Oooo La Laaa!

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When I got off the plane in Paris I had one thing on my mind; finding a hotel where I could watch David Blaine hold his breath for nine minutes and escape from chains inside a water bubble. I spent about four hours on foot searching hotels near the airport and in the city, which was an hour train ride away. It started raining and my plans sank, but so did David; I couldn’t find a hotel with ABC and he lost consciousness at seven minutes. What a couple of bum magicians.


The late night walk in a Paris rain was great though. I got to use the pack cover and raincoat in a pouch I’ve been carrying around. It was dark and the streets were so silent except for the seldom whish and hum of a passing car. A bus passed through a puddle, splashing me. The water was clean and pleasant and washed the India from my boots. It got late; I got tired and had not a guidebook or map, so I ended up paying $170 for a room the first night.

What a rush into western civilization that was. I checked out by noon the next day, but not before watching some TV, sleeping in all of the bed, showering twice and pocketing all the little soaps and shampoos. I also ate the free breakfast of croissants, bread rolls, toast and tea. Between breakfast and begets, France might just be the carb capital of the world. It was months since I’d been in such a quiet place as my hotel’s breakfast room. Even during the retreat, distant sounds of India seeped through thin walls, but not there. A couple sat two tables away from me. They talked little and in whispers and we were careful not to clank our forks or tea cups. I looked at all the efforts made to organize my table. The array of utensils was good to thwart cross contamination of a salts and sweets, but how crazy it seemed. The jams were sealed with little tapes and I would have taken them too if they weren’t so heavy. I found most of my manners and put them back to work, but it was for them not for me. After spending time in the East with people who have less, I find that so much I do at home in the West is for them, not for me.

(Note: I’m sitting out in front of Shakespeare & Company typing this and a waiter opening the outdoor café next door just yelled “Ooo la laaa” into his cell phone. What up France!?!?)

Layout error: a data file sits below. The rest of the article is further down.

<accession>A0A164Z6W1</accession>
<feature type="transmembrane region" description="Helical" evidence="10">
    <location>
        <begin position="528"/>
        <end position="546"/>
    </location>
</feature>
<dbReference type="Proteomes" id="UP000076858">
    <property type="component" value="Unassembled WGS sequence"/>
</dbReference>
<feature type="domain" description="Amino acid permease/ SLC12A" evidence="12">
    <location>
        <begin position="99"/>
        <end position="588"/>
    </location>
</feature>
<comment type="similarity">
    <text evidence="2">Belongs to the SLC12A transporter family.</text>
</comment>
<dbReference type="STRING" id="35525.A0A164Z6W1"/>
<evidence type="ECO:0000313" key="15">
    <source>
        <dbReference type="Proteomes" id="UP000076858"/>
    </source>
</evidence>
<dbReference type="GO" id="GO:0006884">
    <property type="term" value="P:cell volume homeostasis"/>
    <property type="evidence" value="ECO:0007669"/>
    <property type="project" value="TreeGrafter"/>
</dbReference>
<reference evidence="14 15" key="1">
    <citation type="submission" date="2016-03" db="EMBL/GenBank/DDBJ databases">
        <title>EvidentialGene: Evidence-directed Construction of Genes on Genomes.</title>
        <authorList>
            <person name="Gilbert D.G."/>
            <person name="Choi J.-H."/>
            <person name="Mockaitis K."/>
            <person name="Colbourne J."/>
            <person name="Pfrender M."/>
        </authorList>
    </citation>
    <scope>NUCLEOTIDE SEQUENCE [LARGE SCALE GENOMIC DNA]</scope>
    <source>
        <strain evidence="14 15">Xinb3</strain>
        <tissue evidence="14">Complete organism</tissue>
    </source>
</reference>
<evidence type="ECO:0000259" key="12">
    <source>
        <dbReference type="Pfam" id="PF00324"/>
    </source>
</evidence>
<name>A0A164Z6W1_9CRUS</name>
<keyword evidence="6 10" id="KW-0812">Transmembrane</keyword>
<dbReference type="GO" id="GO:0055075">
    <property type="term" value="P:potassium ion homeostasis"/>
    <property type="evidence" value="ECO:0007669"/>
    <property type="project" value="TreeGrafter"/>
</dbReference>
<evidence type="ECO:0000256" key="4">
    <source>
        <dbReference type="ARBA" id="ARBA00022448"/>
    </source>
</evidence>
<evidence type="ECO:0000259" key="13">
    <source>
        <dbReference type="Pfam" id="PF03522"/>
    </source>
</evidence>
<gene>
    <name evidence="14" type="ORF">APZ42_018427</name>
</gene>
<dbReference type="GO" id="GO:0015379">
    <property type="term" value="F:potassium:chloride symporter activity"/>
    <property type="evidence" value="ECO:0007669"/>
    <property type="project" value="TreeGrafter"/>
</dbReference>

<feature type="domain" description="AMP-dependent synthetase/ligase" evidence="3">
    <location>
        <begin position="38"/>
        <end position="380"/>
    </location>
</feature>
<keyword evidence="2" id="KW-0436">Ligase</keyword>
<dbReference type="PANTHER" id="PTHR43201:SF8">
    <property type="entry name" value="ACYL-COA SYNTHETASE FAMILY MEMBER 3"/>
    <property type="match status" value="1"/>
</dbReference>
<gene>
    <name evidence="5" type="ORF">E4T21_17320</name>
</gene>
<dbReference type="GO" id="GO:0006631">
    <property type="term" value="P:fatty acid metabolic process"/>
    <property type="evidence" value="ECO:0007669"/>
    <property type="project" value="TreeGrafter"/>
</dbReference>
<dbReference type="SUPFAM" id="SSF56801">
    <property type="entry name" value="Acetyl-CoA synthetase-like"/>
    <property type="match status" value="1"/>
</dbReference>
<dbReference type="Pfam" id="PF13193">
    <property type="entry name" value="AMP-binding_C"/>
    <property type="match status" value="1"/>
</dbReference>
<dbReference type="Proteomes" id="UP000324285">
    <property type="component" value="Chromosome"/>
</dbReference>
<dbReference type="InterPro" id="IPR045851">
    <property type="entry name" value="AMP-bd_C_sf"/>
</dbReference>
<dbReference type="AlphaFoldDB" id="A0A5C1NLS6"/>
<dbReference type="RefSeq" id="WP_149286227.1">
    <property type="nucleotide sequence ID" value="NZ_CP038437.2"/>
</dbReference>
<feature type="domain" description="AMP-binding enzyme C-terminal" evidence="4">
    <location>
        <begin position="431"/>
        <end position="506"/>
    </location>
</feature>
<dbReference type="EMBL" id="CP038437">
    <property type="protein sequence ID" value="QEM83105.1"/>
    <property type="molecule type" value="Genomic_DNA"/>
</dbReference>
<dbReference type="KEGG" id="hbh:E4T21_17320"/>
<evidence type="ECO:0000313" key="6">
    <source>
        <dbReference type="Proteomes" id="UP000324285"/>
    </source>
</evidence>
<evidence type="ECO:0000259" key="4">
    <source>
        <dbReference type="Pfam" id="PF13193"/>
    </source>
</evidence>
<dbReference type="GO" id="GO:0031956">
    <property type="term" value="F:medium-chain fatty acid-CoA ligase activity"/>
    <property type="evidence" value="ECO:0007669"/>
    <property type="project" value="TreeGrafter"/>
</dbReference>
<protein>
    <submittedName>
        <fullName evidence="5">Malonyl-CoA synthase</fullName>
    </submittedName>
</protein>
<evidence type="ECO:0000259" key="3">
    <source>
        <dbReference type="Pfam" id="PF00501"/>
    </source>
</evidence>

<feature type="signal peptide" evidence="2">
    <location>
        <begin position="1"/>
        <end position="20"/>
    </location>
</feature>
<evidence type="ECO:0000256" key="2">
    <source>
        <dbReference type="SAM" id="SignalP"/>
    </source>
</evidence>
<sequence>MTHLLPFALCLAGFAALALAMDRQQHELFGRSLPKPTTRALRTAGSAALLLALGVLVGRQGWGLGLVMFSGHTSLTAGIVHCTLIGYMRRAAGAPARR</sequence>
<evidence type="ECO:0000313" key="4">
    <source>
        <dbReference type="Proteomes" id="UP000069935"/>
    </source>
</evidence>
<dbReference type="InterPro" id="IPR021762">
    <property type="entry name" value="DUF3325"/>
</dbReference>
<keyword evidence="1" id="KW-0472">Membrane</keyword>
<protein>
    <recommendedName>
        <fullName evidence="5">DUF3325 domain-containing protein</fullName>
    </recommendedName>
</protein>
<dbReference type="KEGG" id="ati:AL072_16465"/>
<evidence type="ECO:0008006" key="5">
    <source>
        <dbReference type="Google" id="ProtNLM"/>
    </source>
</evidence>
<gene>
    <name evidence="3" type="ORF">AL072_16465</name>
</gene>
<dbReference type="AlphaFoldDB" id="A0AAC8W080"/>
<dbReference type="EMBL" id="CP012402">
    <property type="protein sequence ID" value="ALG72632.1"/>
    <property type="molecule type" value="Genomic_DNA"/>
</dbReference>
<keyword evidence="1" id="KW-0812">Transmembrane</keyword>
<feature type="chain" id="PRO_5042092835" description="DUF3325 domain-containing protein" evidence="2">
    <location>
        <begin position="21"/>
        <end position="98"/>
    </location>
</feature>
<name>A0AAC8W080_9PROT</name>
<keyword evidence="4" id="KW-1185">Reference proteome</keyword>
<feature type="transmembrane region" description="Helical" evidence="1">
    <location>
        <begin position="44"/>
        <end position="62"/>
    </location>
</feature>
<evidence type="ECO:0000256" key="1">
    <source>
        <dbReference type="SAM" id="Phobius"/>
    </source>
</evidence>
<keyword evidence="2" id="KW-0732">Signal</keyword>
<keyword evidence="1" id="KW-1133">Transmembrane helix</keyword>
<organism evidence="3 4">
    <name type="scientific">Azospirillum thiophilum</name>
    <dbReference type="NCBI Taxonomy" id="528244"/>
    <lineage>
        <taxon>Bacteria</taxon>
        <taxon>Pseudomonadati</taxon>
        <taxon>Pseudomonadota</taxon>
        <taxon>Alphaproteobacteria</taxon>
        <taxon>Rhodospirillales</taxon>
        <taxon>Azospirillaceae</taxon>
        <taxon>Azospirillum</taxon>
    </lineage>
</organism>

At first France felt like home in contrast to India. The pull of acceleration, smell of leather and smooth ride in a Mercedes Benz taxi was strange, but relaxing. It was nice to not watch the road ahead for signs of mortality. Lots of normal things jumped out at me while walking around during the day. The smell of perfumes kept distracting my thoughts and the lack of eye contact made me uncomfortable. It’s odd, because when I first got to India, how common it was to look people in the eyes made me uncomfortable. I guess I didn’t realize I’d gotten use to it. When walking around in Paris I’ve felt everyone to be cold and closed. I don’t think any more than at home, but I’d forgotten how looking at people was so faux-pa.

The food is so good, but man it’s so heavy. It is really a challenge to find anything without bread here. You know the image of French people relaxing, smoking, drinking, enjoying life and not working too hard? Well it’s pretty legit. I’m impressed with Paris immensely. I always thought of it as just a romantic place I’d one day go with a girl, but forgot about that when I booked my ticket. Paris does definitely have that going for it however. PDA (Parisian Displays of Affection) is huge here; serious street side French kissing happens at all hours. But there’s a lot more to France than the luxurious life. The buildings are old but kept like their new. The streets are all busy, but honking is rare. When someone does honk, it’s a like a quick little toot someone did in a class of adults and everybody pretends they didn’t hear it. And the fashion! Oh man. In India my outfit stood out because I wore expensive boots and fancy shorts with lots of pockets, but when I showed up in Paris I stuck out because I wore crap covered boots and stained, faded cargo shorts. Besides the fact that I looked worse than the bums here (seriously), it was pretty cold out so shorts and a fleece just weren’t going to work. I made my way to the fashion district and found a GAP, where I bought some low rise boot cut jeans with a seven year wash and a brown zipper hoody. They gave me a kind of clean, kind of neat, but still low profile look. I also found a sneaker store, bagged my boots and walked out wearing some fashionable blue Adidas’. I’d been in three dollar flip flops or heavy hiking boots since January and it felt good to wear sneakers. Once I blended a bit with the Parisians, I was ready to hit the streets.